In May 2001, Kobe Bryant had not yet been named an NBA Finals MVP. He hadn't won an Olympic gold medal, or an Academy Award, or ever been named the All-Star Game MVP. He was simply a 22-year-old shooting guard in his fifth professional basketball season.
He was also the subject of a 60 Minutes profile.
In never-before-aired footage from that interview, Bryant talked about his life to that point, his upcoming marriage, and his dedication to the game that bordered on obsession.
"I think I realized that I was a little different my first year in the league when, you know, I was very serious about the game at all times," he said in 2001.
At the time, Bryant's focus was making it to his second NBA Finals. His Lakers were the defending league champions, and not only did they go on to win the championship again that June, but they would also take home the title the following year. It was the last time an NBA team has accomplished the coveted "three-peat."
Just 17 years old when he signed with the Lakers, Bryant had continued living with his parents for the first few seasons he played in the NBA. He told 60 Minutes that, because he felt he had to mature in the public eye, he wanted to avoid youthful distractions. On plane rides to away games, during shootarounds with his teammates, in hotel rooms while on the road—no matter where he was, he said, he kept his head firmly on the court.
Phil Jackson, the Lakers' head coach at the time, saw Bryant's effort firsthand. He also spoke with 60 Minutes in 2001.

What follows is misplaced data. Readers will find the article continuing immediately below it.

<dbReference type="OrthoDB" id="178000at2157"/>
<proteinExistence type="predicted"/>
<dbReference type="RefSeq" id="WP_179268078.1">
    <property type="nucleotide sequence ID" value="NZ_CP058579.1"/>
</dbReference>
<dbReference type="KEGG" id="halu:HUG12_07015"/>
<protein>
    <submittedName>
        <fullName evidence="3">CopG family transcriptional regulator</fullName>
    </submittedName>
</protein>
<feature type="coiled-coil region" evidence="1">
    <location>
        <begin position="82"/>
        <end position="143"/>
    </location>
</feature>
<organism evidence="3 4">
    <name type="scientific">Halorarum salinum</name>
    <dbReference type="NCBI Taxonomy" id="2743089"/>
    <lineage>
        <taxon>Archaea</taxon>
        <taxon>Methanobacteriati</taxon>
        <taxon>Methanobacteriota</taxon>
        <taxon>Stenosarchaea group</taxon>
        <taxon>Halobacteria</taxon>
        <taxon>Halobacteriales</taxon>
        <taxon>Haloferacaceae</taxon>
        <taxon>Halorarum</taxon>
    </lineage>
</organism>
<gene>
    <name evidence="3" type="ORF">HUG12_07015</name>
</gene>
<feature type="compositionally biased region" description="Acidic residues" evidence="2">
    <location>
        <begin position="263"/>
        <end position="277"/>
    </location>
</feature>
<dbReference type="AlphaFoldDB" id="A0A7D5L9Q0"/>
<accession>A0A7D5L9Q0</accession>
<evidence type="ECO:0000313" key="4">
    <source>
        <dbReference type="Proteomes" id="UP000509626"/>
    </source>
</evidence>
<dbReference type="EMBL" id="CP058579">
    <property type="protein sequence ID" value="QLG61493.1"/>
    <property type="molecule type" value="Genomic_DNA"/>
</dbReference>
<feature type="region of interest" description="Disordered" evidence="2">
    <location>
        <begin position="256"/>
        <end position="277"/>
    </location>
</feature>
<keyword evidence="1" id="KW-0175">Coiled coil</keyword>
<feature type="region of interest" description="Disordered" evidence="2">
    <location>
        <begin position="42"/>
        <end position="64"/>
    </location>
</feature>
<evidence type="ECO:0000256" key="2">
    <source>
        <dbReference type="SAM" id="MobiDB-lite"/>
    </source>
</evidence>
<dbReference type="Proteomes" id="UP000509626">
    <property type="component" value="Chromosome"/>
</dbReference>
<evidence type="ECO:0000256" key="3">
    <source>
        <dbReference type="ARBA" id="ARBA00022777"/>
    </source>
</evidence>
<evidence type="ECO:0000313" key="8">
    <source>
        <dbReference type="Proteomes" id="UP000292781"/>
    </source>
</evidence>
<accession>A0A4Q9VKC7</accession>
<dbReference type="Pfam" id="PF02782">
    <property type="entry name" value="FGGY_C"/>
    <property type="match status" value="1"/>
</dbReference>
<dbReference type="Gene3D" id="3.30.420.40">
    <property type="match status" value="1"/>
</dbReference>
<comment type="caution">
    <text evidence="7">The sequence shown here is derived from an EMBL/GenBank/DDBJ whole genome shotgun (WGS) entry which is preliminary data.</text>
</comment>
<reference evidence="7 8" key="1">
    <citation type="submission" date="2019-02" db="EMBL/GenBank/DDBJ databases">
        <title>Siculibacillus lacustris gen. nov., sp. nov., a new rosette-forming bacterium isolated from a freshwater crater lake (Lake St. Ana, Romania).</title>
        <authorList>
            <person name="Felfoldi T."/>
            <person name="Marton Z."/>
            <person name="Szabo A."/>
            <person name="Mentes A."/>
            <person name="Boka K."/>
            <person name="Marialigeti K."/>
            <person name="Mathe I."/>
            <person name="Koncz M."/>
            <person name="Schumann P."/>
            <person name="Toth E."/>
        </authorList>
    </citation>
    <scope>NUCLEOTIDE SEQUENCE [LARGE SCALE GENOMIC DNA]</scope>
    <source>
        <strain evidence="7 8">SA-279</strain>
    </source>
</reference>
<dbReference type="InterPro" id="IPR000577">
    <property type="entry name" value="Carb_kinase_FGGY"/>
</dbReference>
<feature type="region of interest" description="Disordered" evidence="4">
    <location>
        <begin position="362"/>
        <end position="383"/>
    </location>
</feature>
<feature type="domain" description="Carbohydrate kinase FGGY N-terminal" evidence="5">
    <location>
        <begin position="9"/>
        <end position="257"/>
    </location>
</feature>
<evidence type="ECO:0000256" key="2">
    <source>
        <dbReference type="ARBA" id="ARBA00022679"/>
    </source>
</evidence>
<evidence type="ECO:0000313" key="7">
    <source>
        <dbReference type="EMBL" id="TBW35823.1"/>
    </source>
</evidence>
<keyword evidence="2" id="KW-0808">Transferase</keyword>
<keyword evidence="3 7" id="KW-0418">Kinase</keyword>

Jackson confirmed that, when the team was on the road, Bryant stayed in his hotel room, where he would set up a VCR player and watch videotape of his last game or the team he was about to face. Alone in front of the TV, Bryant analyzed each play. Early in the morning, Jackson said, Bryant was working out in the gym, getting his mind and body ready to play basketball.
"He's very, very dedicated to this, to becoming the best player he can be," Jackson said.
Publicity followed Bryant's persistence. So, too, did the kids who looked up to him, seeking to emulate his example.
Bryant spoke with 60 Minutes about what he felt he owed his young fans. He said he wanted to set a good example—but not necessarily a perfect one.
"What I think of a role model is a person who's in the limelight and a person who might make a mistake… People are able to learn from that mistake," he said. "Not to criticize the individual or tear them down or whatever, but you know, I'm going to make mistakes and I would like the kids to learn from them."